Patient worn telemetry has been around for over thirty years. During this time it has progressed from UHF and VHF to WMTS. Wireless Medical Telemetry Service (WMTS) is a wireless service specifically defined in the United States by the Federal Communications Commission (FCC) for transmission of patients’ health data (biotelemetry).
WMTS was created in 2000 because of interference issues from digital television. The bands defined are 608-614 MHz, 1395-1400 MHz and 1427-1432 MHz. Devices using these bands are typically proprietary. When Welch Allyn in 1999 came out using FHSS (Frequency Hopping Spread Spectrum) in their MicroPaq, this was first shot across the bow against WMTS.
I worked with Welch Allyn (now Hill-Rom) at that time while I was with Symbol, because Welch Allyn used the embedded FHSS radio from Symbol (Symbol, then Motorola, now Zebra). During that time I also completed a prototype of the first WLAN-connected smart infusion pump. The buzz in the industry, both from companies and clinical engineering, was that WMTS was protected and that 802.11 was not safe. In 2005, Integra Systems worked with Dräger to design and implement the first ever real time 802.11 patient monitoring network that was shared with the enterprise shared network. The noise among competitive companies and some in the biomedical community was saying 802.11 is not safe. Now in 2017, all the infusion pump companies have implemented 802.11 in their infusion pumps. About 90% of the patient monitoring companies now have WLAN-enabled patient monitoring and patient-worn telemetry.
When looking at the use of telemetry it is important to understand the requirement for uptime. Patients that are on telemetry tend to be not well and/or have had previous cardiac conditions.
Traditional VHF, UHF, (now all WMTS) system designs have for the most part been uni-directional. There have been some variations on using FHSS in the WMTS bands. Antenna systems for WMTS are based upon coaxial TV infrastructure and used diversity to overcome any nulls. Diversity is essentially two antenna systems, A and B Loss of signal may occur, if you go out of coverage. When this happens, the signal is lost at the central station and of course you have no indication of this loss at the patient’s bedside. If we understand the need for uptime, then it is clear that any loss of signal for a prolonged period of time or episodically could allow an arrhythmia event to be missed. AHA guidelines state that a patient in cardiac arrest must be resuscitated within 10 minutes to avoid any myocardial damage.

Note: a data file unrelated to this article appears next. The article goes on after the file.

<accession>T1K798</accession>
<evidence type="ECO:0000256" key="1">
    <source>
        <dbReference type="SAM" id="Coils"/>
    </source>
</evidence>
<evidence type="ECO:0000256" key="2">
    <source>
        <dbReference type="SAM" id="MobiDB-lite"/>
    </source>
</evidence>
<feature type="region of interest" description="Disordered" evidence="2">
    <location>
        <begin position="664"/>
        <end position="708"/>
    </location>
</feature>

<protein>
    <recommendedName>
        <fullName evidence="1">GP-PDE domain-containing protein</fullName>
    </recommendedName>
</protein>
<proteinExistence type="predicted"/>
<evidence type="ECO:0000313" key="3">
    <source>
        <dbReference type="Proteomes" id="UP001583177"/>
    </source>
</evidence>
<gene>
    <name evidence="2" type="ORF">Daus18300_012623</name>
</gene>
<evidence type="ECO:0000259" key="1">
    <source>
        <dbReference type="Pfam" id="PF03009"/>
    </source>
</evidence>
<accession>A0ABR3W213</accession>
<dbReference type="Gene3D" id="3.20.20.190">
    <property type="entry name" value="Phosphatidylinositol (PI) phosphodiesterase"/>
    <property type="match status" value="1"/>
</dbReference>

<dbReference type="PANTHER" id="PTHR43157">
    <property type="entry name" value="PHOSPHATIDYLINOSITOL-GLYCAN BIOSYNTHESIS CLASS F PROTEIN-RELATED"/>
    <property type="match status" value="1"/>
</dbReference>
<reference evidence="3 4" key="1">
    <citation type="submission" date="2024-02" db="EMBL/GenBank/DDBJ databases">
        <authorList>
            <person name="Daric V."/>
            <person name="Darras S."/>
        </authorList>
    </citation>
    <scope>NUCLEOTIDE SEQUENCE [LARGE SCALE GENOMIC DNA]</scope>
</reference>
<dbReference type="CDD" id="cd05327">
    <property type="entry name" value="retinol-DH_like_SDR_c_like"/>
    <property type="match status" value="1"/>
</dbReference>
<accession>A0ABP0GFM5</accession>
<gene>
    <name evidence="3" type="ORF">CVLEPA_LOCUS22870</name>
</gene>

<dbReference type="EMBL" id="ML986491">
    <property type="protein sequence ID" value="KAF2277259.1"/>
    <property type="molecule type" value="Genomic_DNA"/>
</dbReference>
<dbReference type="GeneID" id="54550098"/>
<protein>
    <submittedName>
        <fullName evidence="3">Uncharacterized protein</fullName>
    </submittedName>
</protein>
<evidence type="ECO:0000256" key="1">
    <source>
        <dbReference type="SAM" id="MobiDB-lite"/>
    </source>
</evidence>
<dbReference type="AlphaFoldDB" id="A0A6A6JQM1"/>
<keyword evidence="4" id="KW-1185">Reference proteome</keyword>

802.11 WLAN based patient monitoring and telemetry has major risk avoidance value and the ability to achieve the requirements of high reliability or as they say in the telecommunications industry, the five nines of reliability, 99.999. The following describes the benefits of WLAN-based patient monitoring and telemetry.
Research and Development
WMTS – Limited innovation and proprietary to each company. Legacy technology.
802.11 – Takes advantage of all the major investment of billions of dollars over the past sixteen years.
Only Wi-Fi can provide bi-directional communications. This will now allow for a display on the transmitter.
Quality of Service (QoS)
WMTS has limitations due to channelization, i.e., 25Khz in the 608-614Mhz space.
802.11 patient channels can be considered infinite.
Real-time Spectrum Analysis and Cyber Security Intrusion
Nothing exists regarding WMTS. Companies in the WLAN space have this covered. (See attachments)
Radio Resource Management
Do the transmitters and receivers talk to one another to manage the load on the closed network—they do not.
Today’s enterprise WLAN does this on the fly to manage quality of service based upon the application. (See attachments)
Reducing the Risk via Lack of Signal Coverage
In a traditional VHF/UHF/WMTS design if you move out of signal coverage you will have the network drop its connection. It could also be same with WLAN enabled medical devices. However in the enterprise WLAN space, there are tools available in order to proactively manage the wireless signal strength, thus drastically lowering this potential from occurring. The major benefit of this is that now you have a basic patient monitor on the patient that is monitoring the patient, providing display of the vital signs, and providing control and feedback to the clinician.